Digestive Disorders > IBS

IBS medications: The complete guide

Dr. med. Andre Sommer

Dr. med. Andre Sommer

So far, medications have only played a supporting role in the treatment of irritable bowel syndrome (IBS). The remedies can alleviate irritable bowel symptoms, but cannot combat their causes. Patients and the pharmaceutical industry have therefore been waiting for more effective irritable bowel medications for years. The spectrum of irritable bowel medications includes:

  • Prescription substances,
  • Over-the-counter medications (including probiotics), and
  • Herbal substances (phytotherapeutics)

The selection of the individually suitable preparations for those affected should always be made in consultation with a doctor or pharmacist to avoid possible interactions and side effects. An IBS diagnosis is the necessary prerequisite for taking irritable bowel medication. Drugs can be prescribed or purchased for particular symptoms, which are classified according to the following four main symptoms:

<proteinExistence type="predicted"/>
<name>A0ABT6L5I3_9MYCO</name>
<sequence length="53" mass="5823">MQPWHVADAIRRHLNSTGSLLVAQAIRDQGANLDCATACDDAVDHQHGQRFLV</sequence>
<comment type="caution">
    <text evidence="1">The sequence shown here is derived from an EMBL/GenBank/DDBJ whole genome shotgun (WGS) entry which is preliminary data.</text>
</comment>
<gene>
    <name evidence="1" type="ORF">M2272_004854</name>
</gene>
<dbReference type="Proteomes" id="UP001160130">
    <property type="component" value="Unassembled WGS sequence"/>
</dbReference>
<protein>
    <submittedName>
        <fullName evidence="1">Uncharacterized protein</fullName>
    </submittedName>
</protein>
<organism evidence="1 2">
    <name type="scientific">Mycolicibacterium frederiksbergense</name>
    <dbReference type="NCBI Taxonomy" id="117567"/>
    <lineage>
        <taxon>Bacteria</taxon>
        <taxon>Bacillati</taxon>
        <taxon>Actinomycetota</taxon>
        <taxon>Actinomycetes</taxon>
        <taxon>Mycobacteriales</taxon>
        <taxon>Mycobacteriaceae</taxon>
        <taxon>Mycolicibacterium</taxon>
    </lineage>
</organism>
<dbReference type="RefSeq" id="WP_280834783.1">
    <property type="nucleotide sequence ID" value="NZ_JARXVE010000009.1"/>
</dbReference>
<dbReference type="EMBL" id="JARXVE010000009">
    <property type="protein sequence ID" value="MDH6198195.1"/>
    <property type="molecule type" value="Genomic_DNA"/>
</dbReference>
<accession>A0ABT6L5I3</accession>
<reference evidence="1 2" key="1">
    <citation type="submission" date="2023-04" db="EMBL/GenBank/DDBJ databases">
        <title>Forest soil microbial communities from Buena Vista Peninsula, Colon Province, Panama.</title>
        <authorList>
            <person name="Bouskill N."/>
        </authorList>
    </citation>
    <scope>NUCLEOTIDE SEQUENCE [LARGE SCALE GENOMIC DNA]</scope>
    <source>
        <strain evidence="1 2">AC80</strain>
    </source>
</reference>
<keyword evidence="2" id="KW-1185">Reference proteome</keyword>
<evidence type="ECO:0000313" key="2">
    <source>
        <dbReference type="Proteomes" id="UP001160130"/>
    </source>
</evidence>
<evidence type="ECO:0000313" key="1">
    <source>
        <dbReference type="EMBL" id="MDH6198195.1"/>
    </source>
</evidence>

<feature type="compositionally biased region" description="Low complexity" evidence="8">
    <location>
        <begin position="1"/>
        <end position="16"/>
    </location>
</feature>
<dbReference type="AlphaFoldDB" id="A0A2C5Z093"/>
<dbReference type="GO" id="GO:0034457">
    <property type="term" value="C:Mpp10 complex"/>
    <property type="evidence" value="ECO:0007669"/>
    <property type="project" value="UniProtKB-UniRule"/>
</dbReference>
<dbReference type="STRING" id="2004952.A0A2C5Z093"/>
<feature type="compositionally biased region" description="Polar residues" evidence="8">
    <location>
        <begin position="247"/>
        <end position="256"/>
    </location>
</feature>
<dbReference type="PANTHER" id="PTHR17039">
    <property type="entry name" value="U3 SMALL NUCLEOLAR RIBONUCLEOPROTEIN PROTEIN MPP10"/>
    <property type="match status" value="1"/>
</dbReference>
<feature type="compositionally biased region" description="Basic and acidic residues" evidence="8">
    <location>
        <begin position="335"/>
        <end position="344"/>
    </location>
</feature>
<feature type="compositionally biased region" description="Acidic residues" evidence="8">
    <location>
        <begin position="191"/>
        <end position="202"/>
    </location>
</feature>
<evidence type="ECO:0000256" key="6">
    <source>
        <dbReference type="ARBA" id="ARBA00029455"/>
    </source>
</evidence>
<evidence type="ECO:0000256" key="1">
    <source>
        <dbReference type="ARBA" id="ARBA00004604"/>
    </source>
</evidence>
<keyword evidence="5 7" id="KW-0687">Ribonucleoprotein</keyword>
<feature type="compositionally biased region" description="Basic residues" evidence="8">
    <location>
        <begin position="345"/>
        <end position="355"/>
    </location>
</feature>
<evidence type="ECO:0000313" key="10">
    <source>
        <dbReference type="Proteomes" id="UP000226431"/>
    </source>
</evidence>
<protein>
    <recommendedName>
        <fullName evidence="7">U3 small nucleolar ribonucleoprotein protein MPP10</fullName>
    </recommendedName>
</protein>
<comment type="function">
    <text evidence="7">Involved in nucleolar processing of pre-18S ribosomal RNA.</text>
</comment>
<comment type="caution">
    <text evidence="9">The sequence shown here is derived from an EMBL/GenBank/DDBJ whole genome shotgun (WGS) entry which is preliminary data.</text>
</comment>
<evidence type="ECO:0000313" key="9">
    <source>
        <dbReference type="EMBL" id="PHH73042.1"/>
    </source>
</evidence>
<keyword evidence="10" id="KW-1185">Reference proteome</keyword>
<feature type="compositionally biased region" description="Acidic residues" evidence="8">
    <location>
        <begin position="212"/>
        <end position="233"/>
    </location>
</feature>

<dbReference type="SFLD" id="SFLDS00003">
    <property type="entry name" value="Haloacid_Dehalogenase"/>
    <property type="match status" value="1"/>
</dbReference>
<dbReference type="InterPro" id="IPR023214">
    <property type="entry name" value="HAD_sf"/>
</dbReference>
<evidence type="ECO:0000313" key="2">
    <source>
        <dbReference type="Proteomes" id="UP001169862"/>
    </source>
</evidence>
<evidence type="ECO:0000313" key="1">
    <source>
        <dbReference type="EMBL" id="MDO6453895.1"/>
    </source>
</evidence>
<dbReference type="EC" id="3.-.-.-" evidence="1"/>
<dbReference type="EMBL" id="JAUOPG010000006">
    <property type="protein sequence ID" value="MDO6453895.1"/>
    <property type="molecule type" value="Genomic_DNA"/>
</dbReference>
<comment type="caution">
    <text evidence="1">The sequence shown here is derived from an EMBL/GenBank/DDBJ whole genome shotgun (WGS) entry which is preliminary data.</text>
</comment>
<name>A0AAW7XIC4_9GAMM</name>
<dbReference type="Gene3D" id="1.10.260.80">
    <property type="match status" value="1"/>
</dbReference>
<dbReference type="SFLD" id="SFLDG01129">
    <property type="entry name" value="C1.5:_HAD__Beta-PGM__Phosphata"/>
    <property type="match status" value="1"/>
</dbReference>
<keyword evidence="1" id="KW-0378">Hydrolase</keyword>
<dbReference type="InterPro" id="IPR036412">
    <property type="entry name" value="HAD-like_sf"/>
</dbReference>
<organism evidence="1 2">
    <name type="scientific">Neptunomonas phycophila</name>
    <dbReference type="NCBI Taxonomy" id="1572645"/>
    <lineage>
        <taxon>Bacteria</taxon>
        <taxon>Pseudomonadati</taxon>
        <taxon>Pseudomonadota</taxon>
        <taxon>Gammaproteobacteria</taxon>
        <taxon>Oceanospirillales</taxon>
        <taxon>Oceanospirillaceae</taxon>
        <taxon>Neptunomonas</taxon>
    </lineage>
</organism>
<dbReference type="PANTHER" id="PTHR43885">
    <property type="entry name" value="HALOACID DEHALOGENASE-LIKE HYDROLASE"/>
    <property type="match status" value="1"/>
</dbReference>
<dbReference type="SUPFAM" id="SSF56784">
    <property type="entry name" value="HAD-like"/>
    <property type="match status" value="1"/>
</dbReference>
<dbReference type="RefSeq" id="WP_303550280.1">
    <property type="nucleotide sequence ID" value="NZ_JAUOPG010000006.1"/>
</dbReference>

1. Pain
  2. Diarrhea
  3. Constipation
  4. Bloating and flatulence

Tip

Medications only fight the symptoms of digestive problems, but don't get to the bottom of the cause. What we eat has a huge impact on symptoms such as flatulence, irregular bowel movements and our quality of life. Our digestive health app can help IBS sufferers to achieve their personal health goals.


Which irritable bowel medications help with pain?

Many irritable bowel sufferers have severe pain. Several studies show that pain perception with IBS changes over time. Even small amounts of air in the abdomen can be associated with pain that a healthy person would not perceive as painful. Excessive gas formation (e.g. due to incorrect bacterial colonization) also leads to complaints. Spasms of the intestinal muscles are also perceived as very painful.

Overview of medication for irritable bowel pain with degree of recommendation

Degree of recommendation

(based on German guidelines)